Friday, May 6, 2011

How Linguists Read Shakespeare

Viëtor, Wilhelm. Shakespeare's pronunciation: A Shakespeare Reader in the Old Spelling and with a Phonetic Transcription. New York: Lemcke & Buechner, 1906.
Some study characterization. Some are interested in how the plays reveal the history of which they are part.

Others enjoy the plots. Still others study scansion and poetry.

And there are those who spend time thinking about what happens when the plays are made into films.

And those who are deeply into linguistics study all sorts of things about the ways words were pronounced during Shakespeare's day and how that pronunciation has changed.

I ran across this book—published in 1906—and thought I'd share it with you. It contains selections of famous speeches from a number of plays. The left-hand side has the original spelling of the play, and the right-hand side writes it all out phonetically (or, if you prefer, foe-net-tick-al-lee). The image above offers the opening lines of Twelfth Night. Linguists everywhere, enjoy!
Click below to purchase the book from
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Bardfilm is normally written as one word, though it can also be found under a search for "Bard Film Blog." Bardfilm is a Shakespeare blog (admittedly, one of many Shakespeare blogs), and it is dedicated to commentary on films (Shakespeare movies, The Shakespeare Movie, Shakespeare on television, Shakespeare at the cinema), plays, and other matter related to Shakespeare (allusions to Shakespeare in pop culture, quotes from Shakespeare in popular culture, quotations that come from Shakespeare, et cetera).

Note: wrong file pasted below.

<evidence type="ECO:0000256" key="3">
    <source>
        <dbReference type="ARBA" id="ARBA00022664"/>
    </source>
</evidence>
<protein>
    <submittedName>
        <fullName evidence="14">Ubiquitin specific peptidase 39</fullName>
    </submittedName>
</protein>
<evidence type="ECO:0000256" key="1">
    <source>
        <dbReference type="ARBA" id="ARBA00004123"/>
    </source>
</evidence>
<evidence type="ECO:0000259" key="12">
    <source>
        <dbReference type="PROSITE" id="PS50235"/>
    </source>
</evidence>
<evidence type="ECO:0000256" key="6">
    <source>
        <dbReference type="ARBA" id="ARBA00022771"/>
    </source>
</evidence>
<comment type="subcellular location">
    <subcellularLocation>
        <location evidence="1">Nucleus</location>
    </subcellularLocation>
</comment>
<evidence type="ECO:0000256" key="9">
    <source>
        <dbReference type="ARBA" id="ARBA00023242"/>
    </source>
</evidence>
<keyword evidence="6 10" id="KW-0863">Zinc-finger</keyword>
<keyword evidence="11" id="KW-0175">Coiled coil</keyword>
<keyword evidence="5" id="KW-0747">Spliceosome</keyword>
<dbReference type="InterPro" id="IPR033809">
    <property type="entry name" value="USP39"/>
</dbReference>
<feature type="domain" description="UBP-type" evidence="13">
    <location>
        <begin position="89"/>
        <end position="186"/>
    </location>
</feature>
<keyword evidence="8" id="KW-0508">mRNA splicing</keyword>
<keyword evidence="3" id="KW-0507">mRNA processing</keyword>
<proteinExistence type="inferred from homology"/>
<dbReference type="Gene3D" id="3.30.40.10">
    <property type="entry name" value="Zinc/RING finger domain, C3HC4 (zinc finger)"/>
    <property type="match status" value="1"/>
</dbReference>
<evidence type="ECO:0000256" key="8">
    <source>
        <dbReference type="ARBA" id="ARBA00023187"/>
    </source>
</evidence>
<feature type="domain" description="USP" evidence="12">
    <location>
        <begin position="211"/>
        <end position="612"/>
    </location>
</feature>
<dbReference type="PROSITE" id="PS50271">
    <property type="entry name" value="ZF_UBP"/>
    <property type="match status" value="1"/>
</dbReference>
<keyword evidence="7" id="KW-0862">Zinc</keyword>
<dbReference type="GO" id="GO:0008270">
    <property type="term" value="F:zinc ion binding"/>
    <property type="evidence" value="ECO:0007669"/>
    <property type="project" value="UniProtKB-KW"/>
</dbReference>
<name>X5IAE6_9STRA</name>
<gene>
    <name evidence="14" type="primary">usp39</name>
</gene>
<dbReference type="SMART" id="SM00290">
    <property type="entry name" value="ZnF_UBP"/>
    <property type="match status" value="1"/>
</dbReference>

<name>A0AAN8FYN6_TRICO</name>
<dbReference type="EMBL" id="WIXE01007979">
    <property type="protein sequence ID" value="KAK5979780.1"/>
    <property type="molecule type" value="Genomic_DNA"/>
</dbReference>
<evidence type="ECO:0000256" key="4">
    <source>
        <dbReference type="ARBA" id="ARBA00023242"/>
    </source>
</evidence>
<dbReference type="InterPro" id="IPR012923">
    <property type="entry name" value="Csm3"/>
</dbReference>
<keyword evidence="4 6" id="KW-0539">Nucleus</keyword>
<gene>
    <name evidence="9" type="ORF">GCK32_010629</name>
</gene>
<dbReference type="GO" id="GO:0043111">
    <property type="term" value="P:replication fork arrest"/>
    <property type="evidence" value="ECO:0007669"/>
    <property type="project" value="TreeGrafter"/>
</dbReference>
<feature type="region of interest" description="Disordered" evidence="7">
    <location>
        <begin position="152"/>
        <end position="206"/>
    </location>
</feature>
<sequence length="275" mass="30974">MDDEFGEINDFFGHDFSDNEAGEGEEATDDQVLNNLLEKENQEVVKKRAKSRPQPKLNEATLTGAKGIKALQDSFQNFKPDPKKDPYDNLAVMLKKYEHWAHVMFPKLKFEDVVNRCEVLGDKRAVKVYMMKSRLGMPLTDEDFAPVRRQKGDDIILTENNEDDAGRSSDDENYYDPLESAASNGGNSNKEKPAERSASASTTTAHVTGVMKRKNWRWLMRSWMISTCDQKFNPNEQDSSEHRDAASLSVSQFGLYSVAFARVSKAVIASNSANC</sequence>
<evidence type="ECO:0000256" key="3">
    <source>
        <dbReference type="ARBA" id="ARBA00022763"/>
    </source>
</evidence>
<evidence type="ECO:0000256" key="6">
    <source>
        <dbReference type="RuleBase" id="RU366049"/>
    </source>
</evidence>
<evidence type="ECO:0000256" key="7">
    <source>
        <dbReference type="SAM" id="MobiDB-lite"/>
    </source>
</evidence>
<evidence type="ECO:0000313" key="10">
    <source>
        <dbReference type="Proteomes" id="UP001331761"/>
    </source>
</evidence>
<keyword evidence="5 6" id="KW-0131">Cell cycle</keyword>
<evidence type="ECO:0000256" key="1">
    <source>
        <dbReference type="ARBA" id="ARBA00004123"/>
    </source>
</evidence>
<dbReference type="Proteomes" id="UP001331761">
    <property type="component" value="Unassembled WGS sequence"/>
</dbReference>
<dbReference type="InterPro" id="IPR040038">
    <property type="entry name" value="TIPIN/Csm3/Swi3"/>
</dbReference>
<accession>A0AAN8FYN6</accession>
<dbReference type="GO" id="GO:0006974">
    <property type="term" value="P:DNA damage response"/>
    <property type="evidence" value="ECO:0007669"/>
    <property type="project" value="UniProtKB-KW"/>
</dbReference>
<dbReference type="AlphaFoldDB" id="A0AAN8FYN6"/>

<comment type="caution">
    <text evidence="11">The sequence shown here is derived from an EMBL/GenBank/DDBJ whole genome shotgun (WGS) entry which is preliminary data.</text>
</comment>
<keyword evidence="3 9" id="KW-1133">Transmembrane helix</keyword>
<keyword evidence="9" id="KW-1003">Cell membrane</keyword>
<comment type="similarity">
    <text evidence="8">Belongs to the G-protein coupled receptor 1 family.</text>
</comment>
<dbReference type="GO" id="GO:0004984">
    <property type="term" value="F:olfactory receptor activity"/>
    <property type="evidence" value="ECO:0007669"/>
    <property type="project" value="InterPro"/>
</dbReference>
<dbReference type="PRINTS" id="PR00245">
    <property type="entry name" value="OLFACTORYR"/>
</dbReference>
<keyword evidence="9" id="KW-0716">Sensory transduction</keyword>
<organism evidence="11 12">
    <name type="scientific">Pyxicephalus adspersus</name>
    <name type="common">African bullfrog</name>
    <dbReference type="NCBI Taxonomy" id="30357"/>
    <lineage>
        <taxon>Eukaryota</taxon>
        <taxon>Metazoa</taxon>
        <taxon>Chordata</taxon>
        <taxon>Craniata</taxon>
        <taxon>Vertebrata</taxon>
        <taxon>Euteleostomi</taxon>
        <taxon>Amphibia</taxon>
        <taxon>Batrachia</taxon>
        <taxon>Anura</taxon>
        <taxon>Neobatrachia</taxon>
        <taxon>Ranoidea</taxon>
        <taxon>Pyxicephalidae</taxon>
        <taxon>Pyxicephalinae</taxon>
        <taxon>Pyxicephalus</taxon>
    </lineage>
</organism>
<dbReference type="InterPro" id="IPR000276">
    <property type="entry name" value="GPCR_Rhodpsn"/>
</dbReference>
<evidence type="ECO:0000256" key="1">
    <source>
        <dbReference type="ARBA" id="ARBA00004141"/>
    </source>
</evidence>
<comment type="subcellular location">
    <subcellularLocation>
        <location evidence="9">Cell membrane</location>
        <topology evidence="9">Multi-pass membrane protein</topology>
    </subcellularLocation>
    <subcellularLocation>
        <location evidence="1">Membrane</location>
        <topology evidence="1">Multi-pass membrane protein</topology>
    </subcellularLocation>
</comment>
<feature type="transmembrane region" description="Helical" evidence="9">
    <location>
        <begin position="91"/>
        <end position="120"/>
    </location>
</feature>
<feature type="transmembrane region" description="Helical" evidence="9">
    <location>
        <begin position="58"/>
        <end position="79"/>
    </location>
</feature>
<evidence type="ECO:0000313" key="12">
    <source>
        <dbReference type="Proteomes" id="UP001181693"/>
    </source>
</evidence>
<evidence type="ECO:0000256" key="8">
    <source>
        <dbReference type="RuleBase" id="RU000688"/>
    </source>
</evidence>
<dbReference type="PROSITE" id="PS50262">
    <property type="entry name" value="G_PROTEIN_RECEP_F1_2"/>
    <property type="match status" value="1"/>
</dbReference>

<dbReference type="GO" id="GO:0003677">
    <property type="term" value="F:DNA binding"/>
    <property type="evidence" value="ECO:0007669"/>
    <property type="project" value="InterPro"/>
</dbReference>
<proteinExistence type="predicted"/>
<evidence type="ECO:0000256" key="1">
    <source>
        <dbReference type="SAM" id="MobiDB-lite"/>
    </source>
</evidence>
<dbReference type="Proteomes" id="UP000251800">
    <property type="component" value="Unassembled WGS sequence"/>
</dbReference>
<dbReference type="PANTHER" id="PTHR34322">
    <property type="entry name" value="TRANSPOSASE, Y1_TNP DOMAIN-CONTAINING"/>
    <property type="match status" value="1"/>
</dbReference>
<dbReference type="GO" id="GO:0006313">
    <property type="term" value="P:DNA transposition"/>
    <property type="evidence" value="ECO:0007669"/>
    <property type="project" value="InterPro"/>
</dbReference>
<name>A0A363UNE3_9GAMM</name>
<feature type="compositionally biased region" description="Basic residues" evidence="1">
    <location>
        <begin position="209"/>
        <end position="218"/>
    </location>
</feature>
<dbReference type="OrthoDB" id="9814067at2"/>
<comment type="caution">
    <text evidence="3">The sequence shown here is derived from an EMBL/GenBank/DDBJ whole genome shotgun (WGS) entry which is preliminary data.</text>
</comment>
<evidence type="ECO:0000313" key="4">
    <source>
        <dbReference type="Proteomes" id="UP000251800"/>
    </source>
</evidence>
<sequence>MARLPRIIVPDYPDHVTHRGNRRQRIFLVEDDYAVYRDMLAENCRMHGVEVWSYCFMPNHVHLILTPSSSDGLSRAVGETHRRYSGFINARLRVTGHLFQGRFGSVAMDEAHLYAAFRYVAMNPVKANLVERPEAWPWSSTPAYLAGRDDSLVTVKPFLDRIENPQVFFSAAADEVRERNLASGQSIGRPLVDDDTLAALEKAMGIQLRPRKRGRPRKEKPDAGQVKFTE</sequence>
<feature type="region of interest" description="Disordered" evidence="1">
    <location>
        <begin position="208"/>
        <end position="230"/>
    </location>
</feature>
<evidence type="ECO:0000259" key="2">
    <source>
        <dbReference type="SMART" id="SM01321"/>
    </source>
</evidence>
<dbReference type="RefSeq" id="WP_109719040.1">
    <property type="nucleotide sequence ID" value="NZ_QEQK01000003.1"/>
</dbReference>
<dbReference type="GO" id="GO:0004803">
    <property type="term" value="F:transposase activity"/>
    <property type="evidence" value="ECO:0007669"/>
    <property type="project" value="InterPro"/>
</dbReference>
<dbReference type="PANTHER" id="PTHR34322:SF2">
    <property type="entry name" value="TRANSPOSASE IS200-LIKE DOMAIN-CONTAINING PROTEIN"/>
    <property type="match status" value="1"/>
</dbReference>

Unless otherwise indicated, quotations from Shakespeare's works are from the following edition:
Shakespeare, William. The Riverside Shakespeare. 2nd ed. Gen. ed. G. Blakemore Evans. Boston: Houghton Mifflin, 1997.
All material original to this blog is copyrighted: Copyright 2008-2016 (and into perpetuity thereafter) by Keith Jones.

The very instant that I saw you did / My heart fly to your service; there resides, / To make me slave to it; and, for your sake, / Am I this patient [b]log-man.

—The Tempest